Henri Pharaon's contribution to modern Lebanon was far more than as the designer of its flag; his house was the constant rendezvous for every Lebanese politician, of whatever persuasion. He was exceedingly and traditionally rich; he virtually owned the port of Beirut and a leading bank. He was childishly amused that his postal address in Beirut was BP 1, appropriate for both these business enterprises. He was also exceedingly ugly, lame, short of stature, and with an appalling birthmark to set off his otherwise unremarkable countenance. He was a man of incredible charm.
I first got to know him in the 1960s, when he began to collect Islamic art. As he told me, he inherited a Gothic folly in central Beirut from his father, who had furnished the entire house from Mappin and Webb. But during the Twenties, when he first went to Syria to buy Arab horses, he became aware of the beauty of many of the traditional Arab houses in which he was entertained. He resolved to strip the interior of his father's house, and implant a series of decorative Syrian rooms instead. In this he was fortunate to have the assistance of a French mandate architect, Lucien Cavro. The result was spectacular.
Having created the environment, the next step was to furnish it. This led to his continuous acquisition of the finest classical, Byzantine and early Christian antiquities available on the local market; and then to the formation of important collections of Islamic art and, surprisingly, Chinese porcelain from Syria. He was, without doubt, the greatest collector in the Arab world, and far ahead of his time. It is a tragedy that before his death his collection should have already begun to be dispersed; but the house and its magical interiors remain, in spite of being in the civil war front line. It should become a museum, in memory of a man who truly tried to unite all the different strands that make up modern Lebanon.
In my memory, several vignettes stand out. The first was during the early days of the civil war, when he told me there wouldn't be any war if everyone stayed in their homes and refused to flee. He did exactly that, showing quite remarkable courage. When I got to visit him, he told me the sad tale of two Moslems who were being chased down the street by Christian militiamen and who had taken sanctuary in his house. He rang up ex-President Chamoun and got his assurance that the men would be safe; and then the militia broke down his front door, and shot them dead in front of him. As he said, 'at that moment, they were drinking my coffee', which was for him the ultimate insult.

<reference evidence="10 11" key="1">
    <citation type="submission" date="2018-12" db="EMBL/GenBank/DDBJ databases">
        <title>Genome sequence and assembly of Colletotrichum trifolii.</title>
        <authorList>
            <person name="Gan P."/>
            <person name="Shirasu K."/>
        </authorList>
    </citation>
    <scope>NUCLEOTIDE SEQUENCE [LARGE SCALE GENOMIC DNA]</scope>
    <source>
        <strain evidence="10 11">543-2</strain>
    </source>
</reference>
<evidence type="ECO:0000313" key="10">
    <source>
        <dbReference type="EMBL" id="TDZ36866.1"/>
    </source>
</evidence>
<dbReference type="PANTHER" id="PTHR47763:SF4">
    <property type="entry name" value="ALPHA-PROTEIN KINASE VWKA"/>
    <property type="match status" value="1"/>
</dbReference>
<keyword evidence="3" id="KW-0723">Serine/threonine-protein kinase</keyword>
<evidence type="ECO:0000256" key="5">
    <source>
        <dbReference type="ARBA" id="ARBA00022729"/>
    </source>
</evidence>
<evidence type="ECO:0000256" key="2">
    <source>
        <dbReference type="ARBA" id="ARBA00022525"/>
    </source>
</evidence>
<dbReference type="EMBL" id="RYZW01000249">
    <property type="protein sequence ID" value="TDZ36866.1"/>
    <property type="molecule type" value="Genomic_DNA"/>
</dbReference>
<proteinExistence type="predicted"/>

But he bounced back. Would I like to see his new collection? In the entrance hall, he had an astonishing array of shrapnel, all of which had hit his house. 'This one', he said, 'is American, and that one Russian, and those Israeli . . .'.
Most of all, I remember his generosity; he was the kindest of men. When I was cataloguing his collection in the 1970s, one day he said, don't bother to ring up first, just come. So I often found myself in the house early in the morning, on my way to teach in the American University of Beirut. I thought I was alone, but there was often the strangest sound, a tap-tapping noise. One day I investigated, to find it was Henri Pharaon in the next room with his tric-trac trainer, who came every morning regularly at seven.
Whatever his Achilles' heel may have been, it is odd that his ghastly death should have proved to be curiously significant. Multiply stabbed by an unknown assailant, he makes a scary metaphor for all of Lebanon.
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